20th Anniversary of Fish Canada Workboat Canada Show Coming in January
Canada’s largest commercial marine event is charting course for the Moncton Coliseum in Moncton, New Brunswick.
The much-anticipated event is scheduled to take place January 21–22, 2022 — kicking off the 20th edition of this biennial event.
With Moncton as a central location to much of the surrounding coastal regions, Fish Canada Workboat Canada attracts people from the fishing, aquaculture, processing and workboat industries from throughout the Maritimes and Quebec’s Gaspé Peninsula. The last edition, held in January 2020, broke attendance records with a total of 7,237 visitors over two-days.
“We couldn’t be more pleased with the outcome of our 2020 event,” says Shawn Murphy, Show Manager. “We are looking forward to another year of strong attendance numbers and a sold-out show floor.”
Booth spaces for this year are going quickly and already more than 85 per cent of the floor has been sold. Those interested in exhibiting at Fish Canada Workboat Canada are invited to visit the show website www.FCWC.ca or contact the show manager.
Registration for visitors who are planning to attend this key industry event is now open. Convenient online registration is available for only $10. Pre-registration allows visitors to save money (the price increases to $20 at the door) and fast-tracks their entrance to the show floor.
For complete show details, visit www.FCWC.ca and follow the show on Facebook.
Friday, January 21, 2022
10 a.m. – 5 p.m.
Saturday, January 22, 2022
10 a.m. – 4 p.m.
Acadia First Nation Joins Bear River and Annapolis Valley First Nations in Moderate Livelihood Fishery
Fishers from Acadia First Nation have joined Bear River and Annapolis Valley First Nation fishers in pursuit of a moderate livelihood fishery in lobster fishing areas (LFA) 33, 34 and 35.
Along with Glooscap First Nations, the four First Nations in western Nova Scotia jointly developed the Kespukwitk Netukulimk Livelihood Fisheries Management Plan for lobster that led to an interim understanding with the Department of Fisheries and Oceans (DFO) earlier this fall.
Under the plan, designated Mi’kmaw harvesters are authorized to fish up to 3,500 lobster traps, up to 70 per harvester (210 per boat), during the established seasons in LFAs 33, 34 and 35, which surround the traditional Mi’kmaw Kespukwitk District.
Glooscap First Nations may request its community take part in fishing this season under the understanding at a later date.
“I am so pleased that Acadia First Nation will join members from the Bear River and Annapolis Valley First Nations to fish for a moderate livelihood,” said newly minted DFO minister Joyce Murray in a media release.
“The understanding reached between our nations is rooted in a management plan developed by and for these Mi’kmaw communities to further exercise their Treaty right. Together, we are making real progress and I look forward to continuing to work in partnership with First Nations towards reconciliation and a sustainable, peaceful and prosperous fishery.”
Kespukwitk is one of the seven Mi’kmaw districts in Atlantic Canada and Quebec and corresponds to Southwest Nova Scotia. The interim implementation of the Kespukwitk Plan will not increase fishing effort in these LFAs.
Baffin Fisheries to Build Canada’s Largest Fishing Vessel
The Board of Directors of Baffin Fisheries recently announced it has secured financing and signed a shipyard contract for the construction of a clean-design, purpose-built, 80-metre stern trawler, to be delivered in February 2024.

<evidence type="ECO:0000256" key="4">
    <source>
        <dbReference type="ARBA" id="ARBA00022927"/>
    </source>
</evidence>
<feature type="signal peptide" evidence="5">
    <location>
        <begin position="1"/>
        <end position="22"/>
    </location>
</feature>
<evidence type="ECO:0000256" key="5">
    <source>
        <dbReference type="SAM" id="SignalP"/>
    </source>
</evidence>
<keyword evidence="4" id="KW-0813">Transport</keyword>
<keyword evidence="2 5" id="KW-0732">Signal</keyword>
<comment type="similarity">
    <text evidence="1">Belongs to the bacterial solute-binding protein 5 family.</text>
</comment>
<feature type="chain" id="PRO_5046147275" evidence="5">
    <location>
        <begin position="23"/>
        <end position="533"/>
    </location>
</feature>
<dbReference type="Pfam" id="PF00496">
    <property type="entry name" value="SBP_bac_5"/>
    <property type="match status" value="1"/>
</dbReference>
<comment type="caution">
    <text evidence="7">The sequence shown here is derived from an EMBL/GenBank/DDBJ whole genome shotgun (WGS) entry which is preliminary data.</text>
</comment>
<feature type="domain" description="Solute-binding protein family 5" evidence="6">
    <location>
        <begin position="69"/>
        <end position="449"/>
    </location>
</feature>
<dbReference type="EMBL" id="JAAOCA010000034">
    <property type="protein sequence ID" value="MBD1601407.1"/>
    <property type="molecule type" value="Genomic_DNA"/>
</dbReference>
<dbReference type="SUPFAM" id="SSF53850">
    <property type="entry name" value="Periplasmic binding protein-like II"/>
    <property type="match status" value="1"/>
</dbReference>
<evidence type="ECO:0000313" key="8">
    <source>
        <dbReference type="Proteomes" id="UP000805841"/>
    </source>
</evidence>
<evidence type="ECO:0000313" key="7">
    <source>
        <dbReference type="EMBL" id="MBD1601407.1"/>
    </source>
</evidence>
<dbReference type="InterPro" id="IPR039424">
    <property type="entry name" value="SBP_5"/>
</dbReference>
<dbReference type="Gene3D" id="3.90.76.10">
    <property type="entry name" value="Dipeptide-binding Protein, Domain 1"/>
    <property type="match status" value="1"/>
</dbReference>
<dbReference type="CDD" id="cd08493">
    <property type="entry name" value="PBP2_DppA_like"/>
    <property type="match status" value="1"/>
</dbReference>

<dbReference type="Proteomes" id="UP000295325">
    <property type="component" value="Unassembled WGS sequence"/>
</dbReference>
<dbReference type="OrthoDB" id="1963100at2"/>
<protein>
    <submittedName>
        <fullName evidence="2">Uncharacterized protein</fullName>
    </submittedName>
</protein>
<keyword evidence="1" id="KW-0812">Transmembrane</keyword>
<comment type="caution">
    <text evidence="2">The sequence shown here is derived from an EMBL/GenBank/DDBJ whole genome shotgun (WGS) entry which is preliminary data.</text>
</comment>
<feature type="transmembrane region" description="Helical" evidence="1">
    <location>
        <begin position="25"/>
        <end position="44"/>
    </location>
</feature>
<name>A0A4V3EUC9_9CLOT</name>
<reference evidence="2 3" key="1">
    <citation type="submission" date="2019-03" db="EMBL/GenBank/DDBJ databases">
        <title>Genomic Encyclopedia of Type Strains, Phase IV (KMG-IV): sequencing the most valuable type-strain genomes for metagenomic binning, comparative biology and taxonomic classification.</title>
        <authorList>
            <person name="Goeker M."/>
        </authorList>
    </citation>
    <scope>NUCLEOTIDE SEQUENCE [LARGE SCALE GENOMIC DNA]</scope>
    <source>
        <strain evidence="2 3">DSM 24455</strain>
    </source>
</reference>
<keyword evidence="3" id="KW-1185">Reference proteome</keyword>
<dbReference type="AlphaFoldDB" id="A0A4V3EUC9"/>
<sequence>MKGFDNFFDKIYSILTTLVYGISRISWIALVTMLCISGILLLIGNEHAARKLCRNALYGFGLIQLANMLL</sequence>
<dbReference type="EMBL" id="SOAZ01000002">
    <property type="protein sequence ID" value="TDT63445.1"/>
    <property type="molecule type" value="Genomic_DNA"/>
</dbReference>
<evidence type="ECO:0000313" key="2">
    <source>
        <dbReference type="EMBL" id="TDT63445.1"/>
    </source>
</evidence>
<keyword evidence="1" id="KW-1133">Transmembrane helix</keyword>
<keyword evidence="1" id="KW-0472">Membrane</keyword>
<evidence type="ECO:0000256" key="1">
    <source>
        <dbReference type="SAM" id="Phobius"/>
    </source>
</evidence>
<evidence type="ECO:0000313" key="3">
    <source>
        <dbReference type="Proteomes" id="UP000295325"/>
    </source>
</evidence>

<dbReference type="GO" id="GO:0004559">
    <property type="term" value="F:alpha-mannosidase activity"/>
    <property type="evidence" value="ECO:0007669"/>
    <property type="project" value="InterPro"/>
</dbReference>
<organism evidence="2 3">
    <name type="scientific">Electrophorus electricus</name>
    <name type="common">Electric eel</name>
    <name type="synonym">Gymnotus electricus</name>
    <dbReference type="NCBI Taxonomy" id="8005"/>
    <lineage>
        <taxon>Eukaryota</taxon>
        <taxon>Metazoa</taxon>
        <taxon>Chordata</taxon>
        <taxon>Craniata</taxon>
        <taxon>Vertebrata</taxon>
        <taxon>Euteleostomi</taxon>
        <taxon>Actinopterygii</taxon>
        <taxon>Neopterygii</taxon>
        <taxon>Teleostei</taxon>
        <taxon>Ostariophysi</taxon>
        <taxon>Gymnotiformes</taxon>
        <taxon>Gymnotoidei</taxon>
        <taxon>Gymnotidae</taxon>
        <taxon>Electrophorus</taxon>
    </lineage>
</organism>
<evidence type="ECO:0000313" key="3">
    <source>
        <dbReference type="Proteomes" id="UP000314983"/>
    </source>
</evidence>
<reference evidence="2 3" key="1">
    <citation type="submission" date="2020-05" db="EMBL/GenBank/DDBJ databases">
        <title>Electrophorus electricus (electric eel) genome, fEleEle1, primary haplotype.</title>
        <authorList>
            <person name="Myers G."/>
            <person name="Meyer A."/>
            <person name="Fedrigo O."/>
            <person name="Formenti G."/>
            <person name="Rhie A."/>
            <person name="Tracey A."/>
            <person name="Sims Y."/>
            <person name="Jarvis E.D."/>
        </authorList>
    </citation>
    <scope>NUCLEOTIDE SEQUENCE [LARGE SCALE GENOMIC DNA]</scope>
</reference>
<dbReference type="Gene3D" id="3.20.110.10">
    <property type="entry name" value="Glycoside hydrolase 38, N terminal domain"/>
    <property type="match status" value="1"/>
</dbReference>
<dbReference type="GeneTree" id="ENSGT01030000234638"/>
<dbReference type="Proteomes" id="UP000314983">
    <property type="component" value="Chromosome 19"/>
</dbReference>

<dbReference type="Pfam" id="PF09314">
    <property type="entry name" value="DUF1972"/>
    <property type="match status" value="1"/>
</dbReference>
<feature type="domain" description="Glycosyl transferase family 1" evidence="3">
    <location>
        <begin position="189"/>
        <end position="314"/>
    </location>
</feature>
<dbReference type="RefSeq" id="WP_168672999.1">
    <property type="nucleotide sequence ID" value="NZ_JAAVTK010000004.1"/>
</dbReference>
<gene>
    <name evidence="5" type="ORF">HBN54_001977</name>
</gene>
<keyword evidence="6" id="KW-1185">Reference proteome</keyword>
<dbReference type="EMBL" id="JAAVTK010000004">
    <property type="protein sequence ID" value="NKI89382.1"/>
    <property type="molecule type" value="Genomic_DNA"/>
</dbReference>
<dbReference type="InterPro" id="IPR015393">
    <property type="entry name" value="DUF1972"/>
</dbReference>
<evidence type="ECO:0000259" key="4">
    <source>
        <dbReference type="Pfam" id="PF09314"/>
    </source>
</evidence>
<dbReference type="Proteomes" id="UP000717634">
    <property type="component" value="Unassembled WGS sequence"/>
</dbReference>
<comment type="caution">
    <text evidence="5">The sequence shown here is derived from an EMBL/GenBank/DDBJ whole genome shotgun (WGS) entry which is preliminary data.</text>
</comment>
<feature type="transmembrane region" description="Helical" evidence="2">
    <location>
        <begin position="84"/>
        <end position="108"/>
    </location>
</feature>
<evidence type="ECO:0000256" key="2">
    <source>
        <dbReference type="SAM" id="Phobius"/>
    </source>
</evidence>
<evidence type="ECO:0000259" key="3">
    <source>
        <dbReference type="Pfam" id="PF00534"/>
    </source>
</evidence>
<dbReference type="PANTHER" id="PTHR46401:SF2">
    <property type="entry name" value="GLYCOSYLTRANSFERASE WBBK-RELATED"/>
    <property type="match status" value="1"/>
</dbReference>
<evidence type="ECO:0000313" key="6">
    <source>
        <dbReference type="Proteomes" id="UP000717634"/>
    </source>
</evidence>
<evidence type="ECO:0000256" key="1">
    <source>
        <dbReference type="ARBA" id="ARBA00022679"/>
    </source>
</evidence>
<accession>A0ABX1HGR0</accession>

The new vessel is designed by Skipsteknisk A/S of Norway and will be constructed by Tersan Shipyard of Turkey, the world leaders in stern trawler design and construction.
The vessel is expected to be the largest Canadian-owned fishing vessel from coast to coast to coast, with a capacity for up to 1,320 tonnes of frozen-at-sea Greenland halibut (turbot) or 930 tonnes of cold-water shrimp.
“This is a great accomplishment for a 100 per cent Inuit-owned company that’s just 20 years old,” said Baffin Fisheries Chairman David Alexander in Iqaluit.
“The new vessel will allow us to immediately increase benefits to Nunavut communities and improve employment opportunities and working conditions for our Inuit fishermen.”
Baffin Fisheries is owned by Inuit Hunters and Trappers Associations in five Qikiqtani region (Baffin Island) communities. The company was incorporated on Nov. 6, 2001.
Scotiabank led the incremental financing of up to $60 million towards the $72-million acquisition and included direct lending from Export Development Canada (EDC). The Canadian Economic Development Agency (CanNor) is providing a $3-million repayable contribution towards the vessel.
P.E.I. RIG Program Offering Financial Support
Prince Edward Island fishing, aquaculture and processing companies can now apply for financial support through the P.E.I. Fisheries and Aquaculture Research, Innovation and Growth (RIG) Program.
The RIG Program first launched in 2019 as a way to help P.E.I. companies within the fisheries and aquaculture industry adopt innovative and creative solutions to enhance their efficiency and quality through industry-led research. Since its launch, 19 companies have received funding to help carry out sustainable projects.
“As we have seen in the last few months, demand for P.E.I.’s world class seafood products has never been higher,” said Fisheries and Communities Minister Jamie Fox.
“To ensure that we remain competitive and world leaders in delivering quality oysters, mussels, lobsters and other amazing seafood, helping our growers, fishers and processors access industry-led innovations just makes sense. I encourage any Island company in the industry to put forward an application to our RIG program.”
Those eligible for funding include Indigenous groups, associations or communities, as well as commercial enterprises and industry or professional associations. Eligible activities must be new, innovative and implemented or adopted in P.E.I.
Code of Practice for Care, Handling of Farmed Salmonids Unveiled
The National Farm Animal Care Council (NFACC) and the Canadian Aquaculture Industry Alliance (CAIA) recently announced the release of the first-ever Canadian Code of Practice for the Care and Handling of Farmed Salmonoids.
“We are pleased to have a Code of Practice that will further support the sustainability of the Canadian aquaculture sector,” said Dr. Barry Milligan, a veterinarian who has held senior roles in both salmonid production and fish health, and who also serves as the Chair of the Code Development Committee.
“Our industry’s participation in the Code development process demonstrates our producers’ commitment to animal health and welfare and dedication to responsible fish husbandry.”